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Sermon based on Mark 9:38-50
Sometimes it is helpful and good for us to pause and recognize that each of us has physical, emotional and spiritual wounds that crave for healing. Whether we are sick with a virus, suffering from depression or other mental illness or we simply feel isolated and alone from God, we are all faced with choosing a path that helps leads us to healing.
Today’s scripture passage urges us to go to whatever lengths necessary to become whole in mind, body, emotion and spirit. In our gospel lesson we see through the words of Jesus that we must first look at ourselves and not project blame outward. We must come to grips with our difficulties and struggles. In Mark’s gospel we see that the disciple John is sharing some important news with Jesus. This is the only place within the gospels where we see John communicating directly with Jesus. John reports the following:
“Teacher, we saw someone who does not follow us casting demons in your name, and we forbade him because he does not follow us.”(Mark 9:38)
On the surface, for John the issue seems to be the fact that an unnamed exorcist does not belong in the company of the twelve disciples. Some scholars have suggested that perhaps John driven by his own guilt of striving for greatness in the Kingdom of God, asked this question about casting out demons to draw Jesus’ attention away from the prior argument with the disciples about who was the greatest among them. Regardless of John’s motive, we see that Jesus used this as an opportunity to communicate and teach his disciples. Jesus’ disciples were proud of their being chosen by Jesus. His disciples concluded that because they were chosen that they were uniquely qualified and competent to represent Jesus. John was concerned that if others could get credit for doing good works in Jesus’ name that would weaken his value and the value of the other disciples. Yet for Jesus, we see he is not concerned that His name is invoked and devils are cast out. Jesus in not rebuking this person’s actions of casting out demons shows us that Jesus was open to widening His circle of discipleship. He communicates this point clearly to his disciples when he said the following:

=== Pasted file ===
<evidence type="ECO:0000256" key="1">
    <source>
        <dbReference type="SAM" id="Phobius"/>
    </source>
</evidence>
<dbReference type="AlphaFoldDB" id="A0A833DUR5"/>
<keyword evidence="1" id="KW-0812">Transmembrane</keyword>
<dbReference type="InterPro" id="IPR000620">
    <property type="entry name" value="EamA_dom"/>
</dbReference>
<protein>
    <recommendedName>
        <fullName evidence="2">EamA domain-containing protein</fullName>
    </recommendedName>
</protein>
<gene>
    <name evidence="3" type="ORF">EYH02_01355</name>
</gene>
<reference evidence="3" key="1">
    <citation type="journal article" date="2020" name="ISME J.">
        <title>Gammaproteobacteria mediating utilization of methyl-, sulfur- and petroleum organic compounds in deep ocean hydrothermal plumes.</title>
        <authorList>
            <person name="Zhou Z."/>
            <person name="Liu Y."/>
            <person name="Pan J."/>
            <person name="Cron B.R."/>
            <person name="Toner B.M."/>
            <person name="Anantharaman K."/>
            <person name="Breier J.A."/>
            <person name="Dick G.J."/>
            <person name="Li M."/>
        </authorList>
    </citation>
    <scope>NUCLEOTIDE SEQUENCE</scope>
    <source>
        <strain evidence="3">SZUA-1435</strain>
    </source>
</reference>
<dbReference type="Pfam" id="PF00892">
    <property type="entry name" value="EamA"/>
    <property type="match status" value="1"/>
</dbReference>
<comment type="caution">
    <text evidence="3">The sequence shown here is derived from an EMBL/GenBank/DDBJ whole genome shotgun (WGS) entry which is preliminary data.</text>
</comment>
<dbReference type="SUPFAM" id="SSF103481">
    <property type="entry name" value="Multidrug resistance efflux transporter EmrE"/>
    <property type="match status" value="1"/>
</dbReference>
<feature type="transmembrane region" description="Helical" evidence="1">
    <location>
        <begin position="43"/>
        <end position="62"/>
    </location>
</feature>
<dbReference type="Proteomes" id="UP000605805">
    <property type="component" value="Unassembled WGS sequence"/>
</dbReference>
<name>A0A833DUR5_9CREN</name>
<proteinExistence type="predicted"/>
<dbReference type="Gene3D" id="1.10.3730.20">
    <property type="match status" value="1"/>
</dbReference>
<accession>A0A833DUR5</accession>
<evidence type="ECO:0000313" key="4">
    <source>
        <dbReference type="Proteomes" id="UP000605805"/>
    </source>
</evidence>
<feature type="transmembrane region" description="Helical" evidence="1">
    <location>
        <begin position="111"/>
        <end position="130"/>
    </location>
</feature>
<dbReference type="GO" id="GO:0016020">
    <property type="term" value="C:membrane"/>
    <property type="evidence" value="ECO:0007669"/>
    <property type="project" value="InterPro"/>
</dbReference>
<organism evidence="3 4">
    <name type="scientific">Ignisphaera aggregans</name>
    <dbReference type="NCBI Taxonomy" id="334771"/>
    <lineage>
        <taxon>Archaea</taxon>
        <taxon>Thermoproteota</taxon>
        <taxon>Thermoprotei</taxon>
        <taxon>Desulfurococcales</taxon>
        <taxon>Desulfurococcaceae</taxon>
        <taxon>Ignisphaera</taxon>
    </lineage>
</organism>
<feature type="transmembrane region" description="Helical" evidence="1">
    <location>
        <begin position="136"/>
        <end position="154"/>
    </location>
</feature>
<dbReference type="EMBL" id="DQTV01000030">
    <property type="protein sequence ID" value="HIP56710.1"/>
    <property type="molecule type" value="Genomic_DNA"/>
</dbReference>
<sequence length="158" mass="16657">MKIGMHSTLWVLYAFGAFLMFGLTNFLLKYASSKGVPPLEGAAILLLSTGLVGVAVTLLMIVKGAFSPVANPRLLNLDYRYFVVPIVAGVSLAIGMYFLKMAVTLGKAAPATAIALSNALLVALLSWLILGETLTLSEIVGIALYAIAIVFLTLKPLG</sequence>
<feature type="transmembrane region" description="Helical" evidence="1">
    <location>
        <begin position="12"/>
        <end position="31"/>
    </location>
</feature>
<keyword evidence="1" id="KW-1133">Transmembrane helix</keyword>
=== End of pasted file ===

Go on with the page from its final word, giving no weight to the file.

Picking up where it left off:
For he who is not against us is on our side.(Mark 9:40)
We are reminded these verses follow directly Jesus’ invitation to a young child who came to sit with Jesus. Jesus encouraged his disciples to receive and welcome those who came to them, as they would welcome a child. In this passage Jesus goes even further by warning his disciples against the temptations of sin. While cutting off a hand, foot or removing an eye would be barbaric it illustrates clearly that sin is a reality caused by the actions of people.
This morning I would like us to explore three principles that Jesus provides for us in this passage. These are principles that will make our lives as followers of Jesus more fruitful.